23 October, 2007

Fires (new thread)

[Background here. Updates below]

Unofficial reports range from 14 to 22 homes destroyed in our neighborhood (out of about 150 in the development). But we have no visuals, and no info on which houses were hit.

The source of "14" is unknown [update: it's from an official source]. The "22" number came from someone who asked a police officer who was guarding the road that leads to the development.

I'm firmly telling myself that the above still means at least 85% of the houses are okay. But I'm getting a little sick to my stomach. We had no idea so many homes in the neighborhood were affected.

Here on the base, winds have shifted. It has gone from "faint whiff" to uncomfortable/irritating levels of smoke in the air. However, the fire itself is of zero threat to us.

UPDATE: 0730. According to officials, it will be at least 24 hours before we are allowed to return.

UPDATE II: 1000. Good news? When crossing the info in a partial list of burned homes released by the city with other known data points, it seems to be likely that the fire passed across the southernmost edge of our development, east to west. We live more toward the north side, so there is reason to hope...

Air quality is becoming increasingly bad here on the base. We are heading inland to for a quick shopping trip; perhaps a mask is in order.

UPDATE III: 1900. More good news? We are getting conflcting reports, but a friend of our landlord was on the road in front of our subdivision and says that while she saw scorched earth, she didn't see any burned homes. It was smoky and the development runs up a steep hill with some large trees that may obscure the view a bit from the bottom. But our home is one of the more easily seen, as it is high on the hill (she doesn't know which is ours). There are many reasons to doubt the development is untouched, but we are gathering more and more elements of a positive picture. We may be able to see for ourselves tomorrow.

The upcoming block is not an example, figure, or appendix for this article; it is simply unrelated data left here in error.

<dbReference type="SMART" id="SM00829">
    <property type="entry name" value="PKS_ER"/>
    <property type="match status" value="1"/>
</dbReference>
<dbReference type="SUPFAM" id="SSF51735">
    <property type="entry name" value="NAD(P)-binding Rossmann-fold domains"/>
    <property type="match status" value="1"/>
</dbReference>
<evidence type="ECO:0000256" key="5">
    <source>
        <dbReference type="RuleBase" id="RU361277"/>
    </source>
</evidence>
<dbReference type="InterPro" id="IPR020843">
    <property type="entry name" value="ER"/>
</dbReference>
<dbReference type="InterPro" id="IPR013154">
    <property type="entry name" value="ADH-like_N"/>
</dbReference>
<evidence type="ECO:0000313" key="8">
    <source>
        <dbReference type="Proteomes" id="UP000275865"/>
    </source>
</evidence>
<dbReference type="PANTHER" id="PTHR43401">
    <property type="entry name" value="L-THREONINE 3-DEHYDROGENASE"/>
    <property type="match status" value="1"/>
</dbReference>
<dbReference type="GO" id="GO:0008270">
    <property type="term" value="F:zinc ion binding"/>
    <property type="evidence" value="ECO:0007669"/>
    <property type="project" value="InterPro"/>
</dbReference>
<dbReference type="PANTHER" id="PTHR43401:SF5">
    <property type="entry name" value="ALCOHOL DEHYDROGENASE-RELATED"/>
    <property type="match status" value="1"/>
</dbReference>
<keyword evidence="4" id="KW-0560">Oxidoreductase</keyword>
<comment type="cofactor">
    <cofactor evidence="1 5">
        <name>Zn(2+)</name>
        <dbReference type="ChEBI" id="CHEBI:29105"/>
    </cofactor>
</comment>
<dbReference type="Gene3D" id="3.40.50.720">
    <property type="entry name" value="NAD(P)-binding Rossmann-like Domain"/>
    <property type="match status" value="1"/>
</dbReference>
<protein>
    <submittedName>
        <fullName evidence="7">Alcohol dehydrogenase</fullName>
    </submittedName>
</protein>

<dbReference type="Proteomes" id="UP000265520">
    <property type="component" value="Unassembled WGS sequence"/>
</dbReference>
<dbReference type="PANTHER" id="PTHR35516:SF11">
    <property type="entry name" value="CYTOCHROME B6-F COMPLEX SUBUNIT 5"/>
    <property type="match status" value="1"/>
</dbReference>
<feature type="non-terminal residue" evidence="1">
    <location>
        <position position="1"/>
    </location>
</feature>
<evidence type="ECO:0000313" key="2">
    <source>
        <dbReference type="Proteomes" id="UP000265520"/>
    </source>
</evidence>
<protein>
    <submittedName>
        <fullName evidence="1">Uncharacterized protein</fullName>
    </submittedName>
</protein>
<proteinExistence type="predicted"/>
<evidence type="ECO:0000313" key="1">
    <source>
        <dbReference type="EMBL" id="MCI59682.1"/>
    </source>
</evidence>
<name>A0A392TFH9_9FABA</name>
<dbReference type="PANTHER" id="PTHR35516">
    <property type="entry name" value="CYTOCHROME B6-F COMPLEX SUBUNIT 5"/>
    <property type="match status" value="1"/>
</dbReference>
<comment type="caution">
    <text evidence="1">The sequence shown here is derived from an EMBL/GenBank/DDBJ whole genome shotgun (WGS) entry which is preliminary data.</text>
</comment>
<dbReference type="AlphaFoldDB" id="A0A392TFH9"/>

A solid onshore breeze has developed; the air quality is vastly improved in my locale, and that breeze will have a powerful, positive effect on firefighting efforts. While many places are still burning (two spots are still very bad), the weather is cooperating and the worst is likely behind us. I can practically feel the region relax just a little. No guarantees, but officials talk as if many people will return to their homes tomorrow afternoon.

On the topic of air quality, here is a view of the late-afternoon sun on what should've been a crystal-clear, Santa Ana day...

UPDATE IV: 2000. Official city reports say that homes burned in a development abutting ours, but no mention of homes in ours. So far, we have homes on burn lists from the directly-adjacent east, north and west of us, but nothing in our subdivision. Combined with the reports above... dare we hope?

UPDATE V: Wednesday 0700. My theory in Update II holds, and hope grows. The burn list released last night seems to indicate that the fire passed directly south of our subdivision. The neighborhood to the south (across a two-lane road) suffered significant damage, but not a single house in our subdivision is on the list. Perhaps that southern neighborhood is where the "14-22" number came from? By tracking addresses, we can see that the fire swooped through the undeveloped area to our southeast, flattened the eastern edge of the development there, then hop-scotched westward through the rest of the homes directly south of us. I'm stifling my burgeoning optimism for fear of being devastatingly wrong.

The city is saying we will know before noon if "some" areas will be reopened. Even if they are, we may have to stay here on base because utilities are expected to be down. There are hundreds of thousands in our situation, and worse (over 1300 homes destroyed and two fires still burning strong).

I can't quite wrap my brain around the idea that we could be "okay." And then there is that little voice that points out that we are essentially happy that others are among the "14-22." I don't like to think about that. It occurred to me yesterday that this is a very pale shadow of what military families go through with casualty reports.